Discuss Country specific phones legal in the EU? at the General - Hackint0sh.org; Hi,
I'm from Germany.
I read in other threads that I would be able to ...
Country specific phones legal in the EU?
I'm from Germany.
I read in other threads that I would be able to buy an iPhone in France, but would not be able to use it without a French iTunes account. On Apple's UK online store page, I am not able to buy the iPhone since my billing and delivery address are not within the UK.
I was just wondering:
As I understand it, EU-laws (specifically the open market rules) should prevent Apple and the carriers to sell a specific iPhone offer only in one country of the EU.
What I mean is, I should not be banned from buying (or using) an iPhone from any EU-country, in any EU-country.
So, I should be able to buy the unlocked iPhone from France and use it in Germany and should be able to buy a UK iPhone, even if I am not a UK citizen.
Anyone, who knows any more on this?
This is true, however there are not banning the sale to you nor preventing its use cross borders. They will not sell to you over the net without a UK address for obvious reasons: 1) it's the UK store 2) they must be able to verify address and credit card data. The online stores are individual undertakings of Apple itself and therefore the UK store is not required to ship to Spain or anywhere else for that matter. That has nothing to do with citizenship, but simply company law and actually a EU directive that requires sellers to know who they're selling to.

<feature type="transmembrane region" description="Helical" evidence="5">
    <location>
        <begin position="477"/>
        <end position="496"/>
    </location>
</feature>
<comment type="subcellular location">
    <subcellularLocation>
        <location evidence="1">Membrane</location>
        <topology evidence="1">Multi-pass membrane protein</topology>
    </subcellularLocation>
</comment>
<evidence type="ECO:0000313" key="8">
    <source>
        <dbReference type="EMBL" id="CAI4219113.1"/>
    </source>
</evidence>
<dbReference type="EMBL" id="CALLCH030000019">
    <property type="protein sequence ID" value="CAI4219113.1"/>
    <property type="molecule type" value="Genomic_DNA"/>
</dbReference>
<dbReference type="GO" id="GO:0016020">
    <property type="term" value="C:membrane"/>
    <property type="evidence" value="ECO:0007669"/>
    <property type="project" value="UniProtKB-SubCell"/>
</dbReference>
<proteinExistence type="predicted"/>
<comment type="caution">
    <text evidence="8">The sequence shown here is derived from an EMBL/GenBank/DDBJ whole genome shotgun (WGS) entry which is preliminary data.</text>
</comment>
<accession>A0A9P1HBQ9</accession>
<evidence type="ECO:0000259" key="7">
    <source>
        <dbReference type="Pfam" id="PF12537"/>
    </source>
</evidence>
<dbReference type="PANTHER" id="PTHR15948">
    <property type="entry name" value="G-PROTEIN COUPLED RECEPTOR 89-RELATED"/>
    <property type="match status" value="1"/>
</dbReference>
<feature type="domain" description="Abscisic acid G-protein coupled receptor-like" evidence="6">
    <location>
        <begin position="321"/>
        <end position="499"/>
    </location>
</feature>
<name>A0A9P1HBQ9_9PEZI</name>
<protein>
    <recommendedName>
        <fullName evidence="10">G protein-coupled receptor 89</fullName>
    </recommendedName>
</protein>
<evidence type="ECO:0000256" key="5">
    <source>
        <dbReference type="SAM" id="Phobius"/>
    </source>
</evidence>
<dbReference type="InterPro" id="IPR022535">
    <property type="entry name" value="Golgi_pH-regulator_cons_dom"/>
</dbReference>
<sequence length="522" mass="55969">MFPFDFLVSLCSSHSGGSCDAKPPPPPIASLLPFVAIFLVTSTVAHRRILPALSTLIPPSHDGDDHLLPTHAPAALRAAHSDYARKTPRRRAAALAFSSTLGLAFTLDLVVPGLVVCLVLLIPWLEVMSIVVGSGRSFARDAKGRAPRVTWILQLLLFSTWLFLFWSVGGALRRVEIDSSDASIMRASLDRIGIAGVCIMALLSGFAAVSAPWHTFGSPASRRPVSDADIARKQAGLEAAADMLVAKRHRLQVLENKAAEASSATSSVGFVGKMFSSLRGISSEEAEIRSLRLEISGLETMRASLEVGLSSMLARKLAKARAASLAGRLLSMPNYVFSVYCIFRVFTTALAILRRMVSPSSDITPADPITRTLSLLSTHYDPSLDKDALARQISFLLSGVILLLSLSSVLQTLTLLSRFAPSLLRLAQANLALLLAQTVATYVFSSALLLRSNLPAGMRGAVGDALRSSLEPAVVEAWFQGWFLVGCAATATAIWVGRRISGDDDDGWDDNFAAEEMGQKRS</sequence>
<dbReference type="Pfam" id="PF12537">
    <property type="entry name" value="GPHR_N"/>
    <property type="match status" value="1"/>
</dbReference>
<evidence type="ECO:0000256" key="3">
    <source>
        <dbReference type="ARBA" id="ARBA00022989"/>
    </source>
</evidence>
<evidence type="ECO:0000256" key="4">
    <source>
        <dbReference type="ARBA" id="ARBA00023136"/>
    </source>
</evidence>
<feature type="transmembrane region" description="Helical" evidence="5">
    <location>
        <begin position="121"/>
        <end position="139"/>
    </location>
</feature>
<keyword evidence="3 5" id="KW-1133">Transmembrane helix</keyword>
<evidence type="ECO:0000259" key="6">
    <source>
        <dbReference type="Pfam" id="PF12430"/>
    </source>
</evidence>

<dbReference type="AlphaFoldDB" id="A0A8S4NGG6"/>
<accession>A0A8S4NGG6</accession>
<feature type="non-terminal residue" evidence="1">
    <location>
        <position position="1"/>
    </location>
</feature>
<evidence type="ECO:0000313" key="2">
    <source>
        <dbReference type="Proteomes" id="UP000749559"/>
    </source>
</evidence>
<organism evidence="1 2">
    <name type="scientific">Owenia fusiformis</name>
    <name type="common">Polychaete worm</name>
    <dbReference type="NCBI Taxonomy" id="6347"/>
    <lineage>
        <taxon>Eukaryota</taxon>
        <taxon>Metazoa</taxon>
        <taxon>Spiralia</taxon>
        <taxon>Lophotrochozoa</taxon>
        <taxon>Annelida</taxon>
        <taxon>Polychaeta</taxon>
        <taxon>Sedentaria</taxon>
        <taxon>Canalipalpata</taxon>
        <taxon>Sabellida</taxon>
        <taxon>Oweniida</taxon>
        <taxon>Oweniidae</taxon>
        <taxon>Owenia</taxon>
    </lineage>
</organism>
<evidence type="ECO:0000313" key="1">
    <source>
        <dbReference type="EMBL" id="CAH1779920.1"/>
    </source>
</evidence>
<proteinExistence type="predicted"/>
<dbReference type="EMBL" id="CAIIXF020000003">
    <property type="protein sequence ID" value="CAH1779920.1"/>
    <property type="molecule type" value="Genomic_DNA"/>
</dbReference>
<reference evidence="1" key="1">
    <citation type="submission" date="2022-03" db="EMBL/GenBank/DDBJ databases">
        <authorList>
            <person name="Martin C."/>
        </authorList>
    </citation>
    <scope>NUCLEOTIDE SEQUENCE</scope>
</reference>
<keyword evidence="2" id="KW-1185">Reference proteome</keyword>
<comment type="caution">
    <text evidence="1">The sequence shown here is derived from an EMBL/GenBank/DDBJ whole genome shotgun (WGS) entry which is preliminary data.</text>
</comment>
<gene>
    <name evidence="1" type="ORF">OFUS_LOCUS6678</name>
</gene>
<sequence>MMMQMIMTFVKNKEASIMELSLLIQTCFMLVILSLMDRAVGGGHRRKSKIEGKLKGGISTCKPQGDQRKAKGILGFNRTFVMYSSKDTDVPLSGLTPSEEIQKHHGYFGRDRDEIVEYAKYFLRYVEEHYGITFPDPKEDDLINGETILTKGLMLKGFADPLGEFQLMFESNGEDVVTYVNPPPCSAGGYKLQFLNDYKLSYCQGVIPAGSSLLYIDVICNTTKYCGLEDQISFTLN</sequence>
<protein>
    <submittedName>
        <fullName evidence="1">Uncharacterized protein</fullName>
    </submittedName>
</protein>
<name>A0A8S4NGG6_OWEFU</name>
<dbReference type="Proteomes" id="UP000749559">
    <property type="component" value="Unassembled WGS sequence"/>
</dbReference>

Originally Posted by Firelight
However if you went to an Apple Store itself -- they would sell it to you. Same goes if you went to an Orange store in France. Therefore you're not being prevented from purchasing the phone. Also if you have a contract you can use the phone wherever, though it costs more and therefore they're not restricting cross border use. Yes, it limits your choice of carrier and if Apple had a large marketshare of mobile phones this could be a issue, however they've got a long way until they're in a dominant position.
Lastly, what is iffy is the restriction of the unlock via iTunes. It's a clever way to comply with law: 1) allowing unlocks in France 2) to not prevent sale of the phone to people from other countries. However in effect there is a limit of the implementation of the unlock based on having a French residence (note however residence and not citizen). So on the face of it they're complying with laws, but would a court or the Commission of the EU consider it a half measure/sham? I don't know. I'm still thinking about this last bit and will look into in when I have time, but at first blush it doesn't strike me as against any obvious law or fundamental principle of the EU.
Last edited by slimnickyy; 12-04-2007 at 11:51 AM.
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